The first three points will give a working sense of where the voices in your head are taking you. This is your primary thought sorting process.
The last is a practical tip for stage two. It is a quick way of making your Nibble Writing time productive.
Stage 2: Work on the most interesting idea first
You pigeon away seconds/minutes from the torrent of the daily life for Nibble Writing. Give those precious time fragments to the ideas that pulls you the most. They deserve it and so do you.
During this phase:
- Break each sentence into something concrete. Airy metaphors waste time. They breed long sentences (see previous tip on SHORT sentences)
- Kill beautiful sentences if they don’t add to the whole. As Stephen King said: “Kill your darlings”. It will save you from getting word drunk and mired in pretty mush
- Put off research for moments you can’t write. Don’t waste you’re writing time Googling. While writing, just add a note to yourself to look it up later.
Stage 3 : Focus on getting the thing finished
Have your writing read back to you by a machine (text to speech)
Over familiarity with your own words makes proofreading unproductive. Getting your device to recite your words lets you proof read while doing dull tasks like millimetring along in traffic. This will help you speed up the completion process by
- cleaning up sentences
- picking the ideas you want to keep
- find good points to break up the text into another post/body of writing
Serialise your text
A big hazard of Nibble Writing is wasting time “stirring the pot”. Where your few minutes of writing time rot away in endless tinkering. Serialising your text into chunks under 1100 words gives focus over a large body of text. It lets you create more finished “product”. Which is both satisfying, and placates the voices. Focusing on smaller chunks also preserves the frayed strands of sanity. Yes I’ve said that before but it’s worth repeating.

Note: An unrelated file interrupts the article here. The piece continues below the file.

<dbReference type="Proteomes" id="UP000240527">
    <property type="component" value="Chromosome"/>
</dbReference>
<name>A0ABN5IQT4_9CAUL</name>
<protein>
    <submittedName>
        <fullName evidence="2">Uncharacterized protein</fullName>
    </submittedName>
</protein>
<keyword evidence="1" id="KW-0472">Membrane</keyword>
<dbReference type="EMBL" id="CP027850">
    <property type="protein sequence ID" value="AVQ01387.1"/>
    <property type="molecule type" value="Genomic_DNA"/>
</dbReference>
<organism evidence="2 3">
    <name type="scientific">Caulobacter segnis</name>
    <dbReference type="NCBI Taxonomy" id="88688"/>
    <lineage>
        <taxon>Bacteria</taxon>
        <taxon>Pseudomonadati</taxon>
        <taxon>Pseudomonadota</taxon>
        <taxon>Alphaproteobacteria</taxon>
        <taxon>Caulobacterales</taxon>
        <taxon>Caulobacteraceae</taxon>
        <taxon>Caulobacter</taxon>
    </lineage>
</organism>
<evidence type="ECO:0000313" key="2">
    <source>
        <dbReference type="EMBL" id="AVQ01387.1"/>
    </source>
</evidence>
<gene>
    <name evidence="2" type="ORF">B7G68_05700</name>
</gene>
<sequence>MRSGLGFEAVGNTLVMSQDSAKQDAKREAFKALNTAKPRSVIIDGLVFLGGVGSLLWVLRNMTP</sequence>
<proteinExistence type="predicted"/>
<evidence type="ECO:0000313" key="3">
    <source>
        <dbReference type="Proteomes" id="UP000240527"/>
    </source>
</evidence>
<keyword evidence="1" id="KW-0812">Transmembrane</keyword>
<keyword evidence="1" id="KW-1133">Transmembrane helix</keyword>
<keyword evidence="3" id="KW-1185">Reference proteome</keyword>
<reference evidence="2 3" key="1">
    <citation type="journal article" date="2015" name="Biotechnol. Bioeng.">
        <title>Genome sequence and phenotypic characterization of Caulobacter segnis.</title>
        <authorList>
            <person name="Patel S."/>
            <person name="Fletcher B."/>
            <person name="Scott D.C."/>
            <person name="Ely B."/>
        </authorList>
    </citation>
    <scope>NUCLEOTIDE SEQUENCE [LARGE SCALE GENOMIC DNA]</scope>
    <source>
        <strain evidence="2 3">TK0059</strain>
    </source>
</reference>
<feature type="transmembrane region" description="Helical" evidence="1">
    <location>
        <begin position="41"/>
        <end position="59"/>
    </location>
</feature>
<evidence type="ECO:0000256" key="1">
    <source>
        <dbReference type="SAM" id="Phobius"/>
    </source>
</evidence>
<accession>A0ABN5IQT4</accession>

There is nothing wrong with serialising a single body of writing. All my posts on Nibble Writing started out as one post. Anna Karenina, Sōseki’s “I Am a Cat”,Dostoevsky’s The Brothers Karamazov, major works of the Qing dynasty and Duma’s novels came out this way. That’s the closest I’ll get to great writers. You might edge a bit closer. Even join them.
Will Nibble Writing make you a better writer?
The answer depends on you and your writing. Would a frequent output of focused completed pieces of writing make you a better writer? I will never make that claim.
Nibble Writing is just a tool. It’s meant to leverage writing time from the 86,400 seconds we have a day. Nibble Writing has let me write when the other priorities of life killed any chance of a “traditional” writing process. The 745 posts (as of July 2016) in this blog is the evidence.
Has such an output made me a good writer ? I’ll leave that for you to voice via the comment box. The most accurate answer is that after two years of it I began to enjoy reading my own writing.
Next up: Tools that helped me Nibble Write.